Gender Differences in the Diagnosis and Management of Chronic Obstructive Pulmonary Disease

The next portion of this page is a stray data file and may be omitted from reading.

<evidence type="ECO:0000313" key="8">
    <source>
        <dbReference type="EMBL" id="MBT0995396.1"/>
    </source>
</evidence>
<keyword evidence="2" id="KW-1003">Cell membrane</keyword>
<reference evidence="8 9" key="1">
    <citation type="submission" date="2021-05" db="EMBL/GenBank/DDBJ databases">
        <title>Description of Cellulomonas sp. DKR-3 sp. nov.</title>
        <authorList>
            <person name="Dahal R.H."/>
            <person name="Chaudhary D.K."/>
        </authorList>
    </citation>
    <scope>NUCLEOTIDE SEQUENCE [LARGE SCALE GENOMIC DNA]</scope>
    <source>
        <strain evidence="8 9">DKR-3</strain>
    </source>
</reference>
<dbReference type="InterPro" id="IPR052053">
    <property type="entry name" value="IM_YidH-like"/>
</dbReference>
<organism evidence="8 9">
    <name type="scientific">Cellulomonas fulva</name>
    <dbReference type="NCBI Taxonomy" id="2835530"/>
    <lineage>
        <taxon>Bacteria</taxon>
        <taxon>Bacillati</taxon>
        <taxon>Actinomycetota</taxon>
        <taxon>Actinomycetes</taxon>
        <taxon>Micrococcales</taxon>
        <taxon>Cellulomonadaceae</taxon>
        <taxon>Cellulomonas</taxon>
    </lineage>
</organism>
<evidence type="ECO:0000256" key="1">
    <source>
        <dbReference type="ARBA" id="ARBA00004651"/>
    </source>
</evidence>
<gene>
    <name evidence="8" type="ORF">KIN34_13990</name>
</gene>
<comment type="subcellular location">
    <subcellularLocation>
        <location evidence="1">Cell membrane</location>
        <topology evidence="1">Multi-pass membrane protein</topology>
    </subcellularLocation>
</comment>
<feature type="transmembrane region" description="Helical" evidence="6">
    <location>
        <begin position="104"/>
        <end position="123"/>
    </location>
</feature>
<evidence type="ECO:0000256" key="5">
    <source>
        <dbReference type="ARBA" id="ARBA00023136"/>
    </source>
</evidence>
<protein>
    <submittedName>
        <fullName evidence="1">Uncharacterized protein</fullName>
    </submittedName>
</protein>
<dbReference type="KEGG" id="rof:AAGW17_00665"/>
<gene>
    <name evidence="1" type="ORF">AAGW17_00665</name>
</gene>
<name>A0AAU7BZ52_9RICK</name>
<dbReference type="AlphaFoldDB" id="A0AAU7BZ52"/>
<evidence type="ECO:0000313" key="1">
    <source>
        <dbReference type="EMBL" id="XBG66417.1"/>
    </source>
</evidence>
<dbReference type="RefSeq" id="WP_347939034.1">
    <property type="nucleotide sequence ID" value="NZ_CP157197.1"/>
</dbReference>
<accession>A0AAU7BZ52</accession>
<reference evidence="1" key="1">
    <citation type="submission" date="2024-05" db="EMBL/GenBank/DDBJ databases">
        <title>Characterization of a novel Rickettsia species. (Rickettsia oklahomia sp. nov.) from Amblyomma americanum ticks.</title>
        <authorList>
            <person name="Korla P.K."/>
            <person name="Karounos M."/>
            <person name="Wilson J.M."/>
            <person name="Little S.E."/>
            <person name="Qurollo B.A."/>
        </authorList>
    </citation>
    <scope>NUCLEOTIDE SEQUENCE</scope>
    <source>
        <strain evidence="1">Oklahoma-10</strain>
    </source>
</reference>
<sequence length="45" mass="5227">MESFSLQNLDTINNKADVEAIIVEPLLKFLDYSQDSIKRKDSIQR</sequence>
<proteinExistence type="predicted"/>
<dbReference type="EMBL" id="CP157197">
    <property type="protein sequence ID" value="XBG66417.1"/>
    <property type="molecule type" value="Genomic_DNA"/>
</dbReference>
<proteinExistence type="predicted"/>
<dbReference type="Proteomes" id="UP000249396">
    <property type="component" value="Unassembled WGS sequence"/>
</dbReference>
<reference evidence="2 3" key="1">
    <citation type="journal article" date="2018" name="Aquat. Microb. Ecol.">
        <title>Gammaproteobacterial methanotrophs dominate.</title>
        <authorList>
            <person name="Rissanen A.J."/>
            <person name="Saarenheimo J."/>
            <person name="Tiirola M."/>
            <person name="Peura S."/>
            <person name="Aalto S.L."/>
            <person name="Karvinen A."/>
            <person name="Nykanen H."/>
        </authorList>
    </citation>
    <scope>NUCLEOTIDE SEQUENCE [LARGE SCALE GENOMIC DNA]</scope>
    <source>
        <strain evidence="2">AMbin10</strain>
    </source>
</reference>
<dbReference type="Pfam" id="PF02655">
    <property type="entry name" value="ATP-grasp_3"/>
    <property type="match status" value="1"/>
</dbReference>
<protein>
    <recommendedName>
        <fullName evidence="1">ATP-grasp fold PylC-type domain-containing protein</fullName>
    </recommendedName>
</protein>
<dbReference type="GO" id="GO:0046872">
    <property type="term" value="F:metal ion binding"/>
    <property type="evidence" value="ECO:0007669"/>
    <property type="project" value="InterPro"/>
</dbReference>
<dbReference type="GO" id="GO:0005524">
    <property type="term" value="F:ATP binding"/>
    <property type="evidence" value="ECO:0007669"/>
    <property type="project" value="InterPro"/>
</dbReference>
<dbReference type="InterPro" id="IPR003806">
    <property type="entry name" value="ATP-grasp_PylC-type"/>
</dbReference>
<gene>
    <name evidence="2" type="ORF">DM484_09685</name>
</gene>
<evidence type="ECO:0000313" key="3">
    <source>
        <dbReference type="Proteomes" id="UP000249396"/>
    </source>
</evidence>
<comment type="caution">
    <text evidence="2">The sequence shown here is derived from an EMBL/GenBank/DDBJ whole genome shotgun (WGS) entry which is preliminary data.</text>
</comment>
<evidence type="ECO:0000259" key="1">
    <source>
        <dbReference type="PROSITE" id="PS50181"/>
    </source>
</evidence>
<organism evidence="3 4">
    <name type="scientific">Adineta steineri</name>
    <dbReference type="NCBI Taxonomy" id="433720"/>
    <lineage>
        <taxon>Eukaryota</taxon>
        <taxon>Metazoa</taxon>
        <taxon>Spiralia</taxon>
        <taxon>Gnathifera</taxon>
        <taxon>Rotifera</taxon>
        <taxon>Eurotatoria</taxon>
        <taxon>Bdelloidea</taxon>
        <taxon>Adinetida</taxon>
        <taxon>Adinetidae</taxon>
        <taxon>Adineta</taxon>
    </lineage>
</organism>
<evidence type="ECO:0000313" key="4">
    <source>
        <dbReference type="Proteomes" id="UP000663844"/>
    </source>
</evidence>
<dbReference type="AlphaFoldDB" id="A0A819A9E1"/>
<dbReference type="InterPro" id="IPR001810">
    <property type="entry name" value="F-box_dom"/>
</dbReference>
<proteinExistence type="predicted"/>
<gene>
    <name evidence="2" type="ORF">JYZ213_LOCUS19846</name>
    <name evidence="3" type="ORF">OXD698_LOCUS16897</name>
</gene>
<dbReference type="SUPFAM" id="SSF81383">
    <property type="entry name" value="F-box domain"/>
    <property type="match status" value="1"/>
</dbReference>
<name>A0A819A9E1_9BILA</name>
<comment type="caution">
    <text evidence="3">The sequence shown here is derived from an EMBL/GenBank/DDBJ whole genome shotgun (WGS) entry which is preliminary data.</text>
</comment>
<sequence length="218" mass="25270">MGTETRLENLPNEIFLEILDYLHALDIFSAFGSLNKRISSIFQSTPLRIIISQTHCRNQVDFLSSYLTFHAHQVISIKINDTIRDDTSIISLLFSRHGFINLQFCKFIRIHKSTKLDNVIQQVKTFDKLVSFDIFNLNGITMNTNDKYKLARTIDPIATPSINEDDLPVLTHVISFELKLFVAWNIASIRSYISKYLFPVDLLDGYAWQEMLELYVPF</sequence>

Chronic obstructive pulmonary disease (COPD), has generally been thought of as a ""man's disease."" However, there has been a substantial increase in the prevalence and mortality of COPD in women recently, with a tripling of the female mortality rate over the past 20 years compared with a stable mortality rate in men over that same time period. The increased prevalence and mortality of COPD in women has been attributed to an increase in smoking rates in women, which began over 50 years ago. Recent studies have shown that women may be more susceptible to the effects of cigarette smoke compared to men. In addition, there is evidence to suggest that a gender bias may exist with respect to diagnosis; specifically, that women may be more likely to be diagnosed with asthma, and men with COPD, regardless of their underlying condition. Furthermore, studies have shown that a smaller proportion of women compared to men are not referred for diagnostic testing for COPD, or do not receive optimal pharmacotherapy. Using data from the BC Linked Health Database and the PharmaNet database, Dr. Pat Camp is conducting an in-depth analysis of the management and health outcomes of COPD in women compared with men. The goals of Dr. Camp's research are designed to identify gender differences with respect to diagnostic test utilization, hospitalization rates and medication usage. Dr. Camp is also investigating what, if any, impact age and region of residence have on diagnostic testing, medications and hospitalizations in people with COPD. The results of Dr. Camp's research will allow for specific messages and targeted interventions to be developed that facilitate better care and improved quality of life of people living with COPD.